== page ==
Commercial Loans Blog

Some More Commercial Real Estate Finance Lingo and Jargon

Posted by George Blackburne on Thu, Nov 21, 2013

Our friends at George Smith Partners publish every week an excellent commercial real estate finance newsletter called FinFacts.  I try to send a copy to my staff every week to enhance their understanding of the language and terminology of commercial mortgage finance.

This weeks the folks at George Smith Partners used a number of big, fancy, finance-ese terms that my staff asked me to clarify.


Bond couponYou've probably heard the term, "clipping coupons".  In the old days, corporations would issue bonds to investors with little coupons attached that could be cut off.  Every month little widows would go down to the bank and clip off one of the coupons and redeem it for one month's interest, with which the widow would buy her groceries and pay her rent.

The coupon rate is therefore the interest rate on the note that the borrower actually pays every month.  In most cases, the coupon rate is the same as the note rate, but not always.  You could have a note with an interest rate of 17% and a coupon rate of 10%.  The borrower would pay interest to the lender every month at the annual rate of 10%, and the difference between 10% and 17% would simply accrue and defer.

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A non-recourse commercial loan is one where the borrower does NOT have to personally guarantee the commercial loan.  There are some exceptions, however, to the general rule that the borrower is not personally responsible to the commercial lender for any losses on a non-recourse commercial loan.  These exceptions are known as carve-outs.

If the borrower commits certain Bad Boy Acts, the borrower is suddenly subject to a springing personal guaranty.  Here is a partial list of those Bad Boy Acts:

  1. Fraud
  2. Toxic Contamination
  3. Intentional Waste (Taking a sledgehammer to the building)
  4. Placing a Second Mortgage on the Property
  5. Converting (Stealing) Insurance Proceeds
Altogether there are seven or eight such carve-outs, and collectively they are known as the standard carve-outs.


A permanent loan is a first mortgage on a commercial property with some amortization, usually 25 years, and a term of at least five years.

A mini-perm is a commercial first mortgage loan with a term of just two or three years.  While mini-perms may have a 25-year amortization, many are written on an interest-only basis.

What's the difference between a mini-perm and a bridge loan?  Bridge loans are usually fast, expensive, short-term loans.  In contrast, mini-perms come from commercial banks, and the interest rate is usually deliciously low.

Balance Sheet Lender:

You will recall that a balance sheet is just a list of a company's assets and liabilities, plus the values of each.  The difference between the company's assets and liabilities is the company's net worth.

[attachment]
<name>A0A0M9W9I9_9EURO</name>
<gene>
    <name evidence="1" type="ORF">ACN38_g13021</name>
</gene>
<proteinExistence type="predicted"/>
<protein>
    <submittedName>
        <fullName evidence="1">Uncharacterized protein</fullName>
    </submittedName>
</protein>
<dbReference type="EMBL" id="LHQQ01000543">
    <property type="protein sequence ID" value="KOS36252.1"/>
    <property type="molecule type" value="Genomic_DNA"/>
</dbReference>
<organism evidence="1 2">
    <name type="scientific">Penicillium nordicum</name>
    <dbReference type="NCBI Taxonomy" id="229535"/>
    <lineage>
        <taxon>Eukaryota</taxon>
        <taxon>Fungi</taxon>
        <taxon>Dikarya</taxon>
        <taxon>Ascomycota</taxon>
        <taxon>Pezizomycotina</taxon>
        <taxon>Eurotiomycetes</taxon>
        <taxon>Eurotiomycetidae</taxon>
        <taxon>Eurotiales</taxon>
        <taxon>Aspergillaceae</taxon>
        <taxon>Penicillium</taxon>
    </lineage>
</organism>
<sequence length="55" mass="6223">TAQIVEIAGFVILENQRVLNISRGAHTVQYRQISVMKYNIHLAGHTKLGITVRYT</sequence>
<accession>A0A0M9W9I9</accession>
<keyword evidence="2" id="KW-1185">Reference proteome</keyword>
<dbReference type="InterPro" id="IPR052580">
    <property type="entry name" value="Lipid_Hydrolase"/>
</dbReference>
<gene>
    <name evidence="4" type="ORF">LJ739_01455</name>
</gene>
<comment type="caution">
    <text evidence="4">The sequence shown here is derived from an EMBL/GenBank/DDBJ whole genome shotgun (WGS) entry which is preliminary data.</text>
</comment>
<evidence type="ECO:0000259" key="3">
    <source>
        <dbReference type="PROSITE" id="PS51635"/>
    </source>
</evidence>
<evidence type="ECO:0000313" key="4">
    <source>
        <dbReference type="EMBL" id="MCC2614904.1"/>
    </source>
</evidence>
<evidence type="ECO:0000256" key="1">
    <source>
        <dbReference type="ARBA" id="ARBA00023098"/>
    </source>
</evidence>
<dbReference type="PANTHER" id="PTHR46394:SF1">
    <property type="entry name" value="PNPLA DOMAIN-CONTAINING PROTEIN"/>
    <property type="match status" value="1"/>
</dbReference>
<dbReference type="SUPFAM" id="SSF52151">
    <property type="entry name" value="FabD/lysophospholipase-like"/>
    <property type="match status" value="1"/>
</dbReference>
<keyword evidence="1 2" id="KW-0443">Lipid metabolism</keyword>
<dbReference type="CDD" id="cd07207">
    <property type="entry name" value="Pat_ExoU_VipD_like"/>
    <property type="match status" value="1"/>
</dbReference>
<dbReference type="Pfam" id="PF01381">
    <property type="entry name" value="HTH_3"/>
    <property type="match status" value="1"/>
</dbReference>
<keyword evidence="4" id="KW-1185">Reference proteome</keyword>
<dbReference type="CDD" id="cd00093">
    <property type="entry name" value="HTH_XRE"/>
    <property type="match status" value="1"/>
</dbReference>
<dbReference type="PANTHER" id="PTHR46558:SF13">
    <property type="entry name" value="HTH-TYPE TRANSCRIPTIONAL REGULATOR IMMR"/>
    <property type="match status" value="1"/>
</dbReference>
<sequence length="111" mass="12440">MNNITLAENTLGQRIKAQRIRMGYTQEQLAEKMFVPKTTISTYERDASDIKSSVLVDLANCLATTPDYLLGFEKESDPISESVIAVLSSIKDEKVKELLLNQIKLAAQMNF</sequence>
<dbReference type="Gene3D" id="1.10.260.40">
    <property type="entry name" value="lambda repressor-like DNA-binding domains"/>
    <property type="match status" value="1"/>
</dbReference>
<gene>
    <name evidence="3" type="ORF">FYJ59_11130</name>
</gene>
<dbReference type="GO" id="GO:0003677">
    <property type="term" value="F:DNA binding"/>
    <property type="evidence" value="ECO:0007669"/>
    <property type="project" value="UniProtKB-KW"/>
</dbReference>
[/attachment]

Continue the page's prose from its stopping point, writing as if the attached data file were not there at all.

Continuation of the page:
A balance sheet lender is a commercial lender that is lending its own dough, and who does not have to meet any other lender's criteria.  The commercial loan is destined to just stay on the commercial lender's books - as an asset on the company's balance sheet.  Hence the expression, "balance sheet lender".  The commercial loan is not being originated to be resold to anyone else at a later date.

Balance sheet lenders have tremendous freedom to make exceptions.  A balance sheet lender could make a third trust deed, behind a $15 million first and second mortgage, on a land lessor's interest in land.  A balance sheet lender has the freedom to say, "I don't give a snot whether you think this is a good commercial loan or not.  We like this commercial loan.  We're funding this commercial loan and keeping it in our own portfolio."

50 Basis Point Treasury Movement:

A basis point is 1/100th of 1%.  Therefore a 50 basis point move is 50/100 of 1% or one-half of one percent.

Many commercial lenders tie their interest rates to comparable U.S. Treasury securities.  For example, if a commercial bank is making a 10-year, fixed rate loan, with one rate renogotiation at the end of year five, the bank may designate that the rate for the second five years will be 250 basis points (2.5%) over 5-year Treasuries.  A 50 basis point Treasury movement could mean that the fixed interest rate for the second five years will be 50 basis points (0.5%) higher than the first five years.

Difference Between Accounts Receivable Financing and Factoring:

Banks and specialized commercial finance companies are the commercial lenders who finance accounts receivable.  These commercial lenders make loans, secured by the accounts receivable (maybe at 50% of face value).  If the borrower doesn't pay, the commercial lender "forecloses" on the accounts receivable.